We all have our stories. And the enormous sadness of being left behind. What got me thinking is the random, sneakiness of death.
Many of us do what we can to live longer - wear our seat belts, eat right most of the time, exercise, take vitamins, whatever we can manage in the hopes we will live long, healthy lives. And science says it works. And we have a sense of control over how we feel and age.
Sense of control. That's good for many things. And an illusion for others. Like when death decides to come knocking. We can reduce our chances, err on the side of safety, wear our helmets when we ski or bike and keep a rubber mat on the shower floor.
But death sometimes just shows up. And this reminded me that in some cases, control can be an illusion. I can control my own actions, thoughts, what I pay attention to. As a teacher, I controlled class after class of children. I was pretty good at it. I control the amount of dust that accumulates on my dresser.
But I am sadly reminded that death will not always tolerate the notion of control. It will just show up. And I'm not afraid.
I have started downhill skiing again. I skied a little thirty years ago, self-taught. Did okay, guess you'd say I was an intermediate skier. A couple of years ago, I skied Telluride in Colorado, where they slapped a helmet on my head, terrifying, and I spent the entire time trying not to stiffen up with fear and fall. Not so much fun.
Fast forward to last Friday and I once again found myself on top of a mountain on skis, but this time in the extremely competent hands of a fine ski instructor. Seems so simple it's stupid but the first thing he taught me was how to stop. Yup. Muy importante. Then demonstrations, explanations, drawing in the snow to show me, practice, praise, drills, "let's just ski". And the views. I was in heaven.
For 23 years I was a teacher of art and life, learning, questioning, perfecting the art of teaching. I have the deepest respect for good teaching. The proof of my instructor's talent was in the black diamond trail I was able to ski down, with no fear. (Well, maybe a little healthy fear.)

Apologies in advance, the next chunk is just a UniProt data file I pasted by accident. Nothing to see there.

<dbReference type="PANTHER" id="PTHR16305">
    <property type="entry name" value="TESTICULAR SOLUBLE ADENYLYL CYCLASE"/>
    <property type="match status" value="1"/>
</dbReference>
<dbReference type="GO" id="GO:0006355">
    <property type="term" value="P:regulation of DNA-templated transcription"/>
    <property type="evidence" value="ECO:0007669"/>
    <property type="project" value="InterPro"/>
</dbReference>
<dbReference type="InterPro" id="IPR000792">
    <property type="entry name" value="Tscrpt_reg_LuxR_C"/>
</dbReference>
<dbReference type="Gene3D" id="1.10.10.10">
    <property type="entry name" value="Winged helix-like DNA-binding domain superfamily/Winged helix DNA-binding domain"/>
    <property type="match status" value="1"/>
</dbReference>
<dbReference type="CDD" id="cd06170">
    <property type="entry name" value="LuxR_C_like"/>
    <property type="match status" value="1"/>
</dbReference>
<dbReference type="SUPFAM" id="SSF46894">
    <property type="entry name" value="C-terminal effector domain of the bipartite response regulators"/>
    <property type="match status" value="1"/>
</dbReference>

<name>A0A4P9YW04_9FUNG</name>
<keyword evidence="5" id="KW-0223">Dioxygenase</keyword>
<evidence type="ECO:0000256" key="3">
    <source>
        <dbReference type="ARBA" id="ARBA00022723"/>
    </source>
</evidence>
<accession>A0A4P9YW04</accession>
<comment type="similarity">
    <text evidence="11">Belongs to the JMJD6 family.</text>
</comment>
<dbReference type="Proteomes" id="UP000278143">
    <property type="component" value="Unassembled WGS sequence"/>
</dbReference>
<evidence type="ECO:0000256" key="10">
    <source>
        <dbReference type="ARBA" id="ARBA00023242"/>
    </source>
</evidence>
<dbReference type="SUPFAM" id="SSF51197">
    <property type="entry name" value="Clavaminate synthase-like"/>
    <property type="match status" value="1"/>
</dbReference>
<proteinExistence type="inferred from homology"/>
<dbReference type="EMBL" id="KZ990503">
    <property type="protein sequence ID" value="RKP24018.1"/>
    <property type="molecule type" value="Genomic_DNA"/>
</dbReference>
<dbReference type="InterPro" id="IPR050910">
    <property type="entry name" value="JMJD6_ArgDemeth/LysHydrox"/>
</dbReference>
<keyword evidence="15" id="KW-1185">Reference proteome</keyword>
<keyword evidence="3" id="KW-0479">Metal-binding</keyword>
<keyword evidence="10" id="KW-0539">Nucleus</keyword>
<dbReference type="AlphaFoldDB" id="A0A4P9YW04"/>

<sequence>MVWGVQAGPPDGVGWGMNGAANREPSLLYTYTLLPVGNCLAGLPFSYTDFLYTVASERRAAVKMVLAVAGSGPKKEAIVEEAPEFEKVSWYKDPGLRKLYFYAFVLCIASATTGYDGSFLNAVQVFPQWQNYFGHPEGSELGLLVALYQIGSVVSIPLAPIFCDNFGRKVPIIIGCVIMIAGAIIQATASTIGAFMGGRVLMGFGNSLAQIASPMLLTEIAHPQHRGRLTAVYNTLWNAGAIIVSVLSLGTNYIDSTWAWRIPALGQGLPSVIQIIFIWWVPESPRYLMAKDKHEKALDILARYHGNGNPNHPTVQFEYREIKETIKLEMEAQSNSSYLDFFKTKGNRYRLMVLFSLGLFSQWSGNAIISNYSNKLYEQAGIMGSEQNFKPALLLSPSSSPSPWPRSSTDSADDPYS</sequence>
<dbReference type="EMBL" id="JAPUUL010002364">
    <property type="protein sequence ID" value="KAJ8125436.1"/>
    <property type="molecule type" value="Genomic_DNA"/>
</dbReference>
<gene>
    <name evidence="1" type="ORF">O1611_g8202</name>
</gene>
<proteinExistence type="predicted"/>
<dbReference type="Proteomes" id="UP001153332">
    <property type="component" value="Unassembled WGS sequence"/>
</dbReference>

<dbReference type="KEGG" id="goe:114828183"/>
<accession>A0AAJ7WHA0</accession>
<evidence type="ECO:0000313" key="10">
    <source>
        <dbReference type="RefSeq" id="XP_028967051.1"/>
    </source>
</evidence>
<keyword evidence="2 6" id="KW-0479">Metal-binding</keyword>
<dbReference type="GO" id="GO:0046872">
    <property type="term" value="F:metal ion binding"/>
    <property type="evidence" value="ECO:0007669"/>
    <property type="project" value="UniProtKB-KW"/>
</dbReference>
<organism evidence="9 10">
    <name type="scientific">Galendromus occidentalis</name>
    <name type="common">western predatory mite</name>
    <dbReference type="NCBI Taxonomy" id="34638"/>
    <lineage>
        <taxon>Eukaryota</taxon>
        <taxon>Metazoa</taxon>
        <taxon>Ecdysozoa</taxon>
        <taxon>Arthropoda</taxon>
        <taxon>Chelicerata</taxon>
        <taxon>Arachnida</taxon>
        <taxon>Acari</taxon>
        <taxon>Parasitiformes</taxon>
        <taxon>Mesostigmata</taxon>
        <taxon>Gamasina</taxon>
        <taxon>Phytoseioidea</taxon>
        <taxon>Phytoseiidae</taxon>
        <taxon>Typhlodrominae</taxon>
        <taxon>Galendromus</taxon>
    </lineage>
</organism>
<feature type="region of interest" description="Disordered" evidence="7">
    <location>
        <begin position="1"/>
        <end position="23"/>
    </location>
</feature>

Then he showed me the glades. Glade skiing is skiing in the woods. I live in the woods, walk in the woods everyday. Twice. The woods speak to me. I loved being in the glades. The thing is, there are all those trees you need to maneuver around. This is not a place for the easily distracted. (Clearing my throat.) I fell, over and over again, got up and did some more. I was getting tired.
And then it occurred to me that skiing is like how my life has evolved: lovely long runs, able to swoosh down the mountain with strength and balance because I've done the work to get my body there. Then, into the glades where I could have easily been fearful but I chose to be more aware. It was just like life, going along, then WHOA, here comes a tree straight at me! Sometimes I could turn but other times I would fall. But I would always get right up. Laughing. Then I'd put the fall behind me and turn just a tad sooner the next time a tree was in front of me. Learning.
How great would it be to live like you're skiing in the glades? Life's hard. Shit (trees) pops up. Turn. Another one pops up, fall to avoid the tree. Okay, a misstep. Don't stay down, don't cry (okay, okay, sometimes I cry) but get up, keep going and bring more awareness to the next tree that pops up. I'm realistic enough to know some falls take longer to get up from than others. But getting up laughing is where I want to be. Because it all works out one way or the other in the end. I trust that however I land, I will be able to handle it, get up laughing or, if the damn tree has really injured me, there will be a time when I will recover. Trust.
And one last word: please honor good teachers. My gratitude to this ski instructor for the world he has opened up to me is off the charts. Good teachers are gifts to the world. Now go out and ski the glades.
This is a great time for everyone to plan goalsfor the year. I keep advocating for focusing on how you want to feel. Goals are good, they're grounding, a place to start planning, a concrete something to end up with. But what if your goal was to feel a certain way? Feel strong. Feel loved. Creative. Filled with abundance. Don't we spend much of our time in the land of feelings? And what if ways for you to feel these feelings show up that aren't on your goals list? If you stress the feeling and not the goal, you will be more receptive to these wonderful surprises.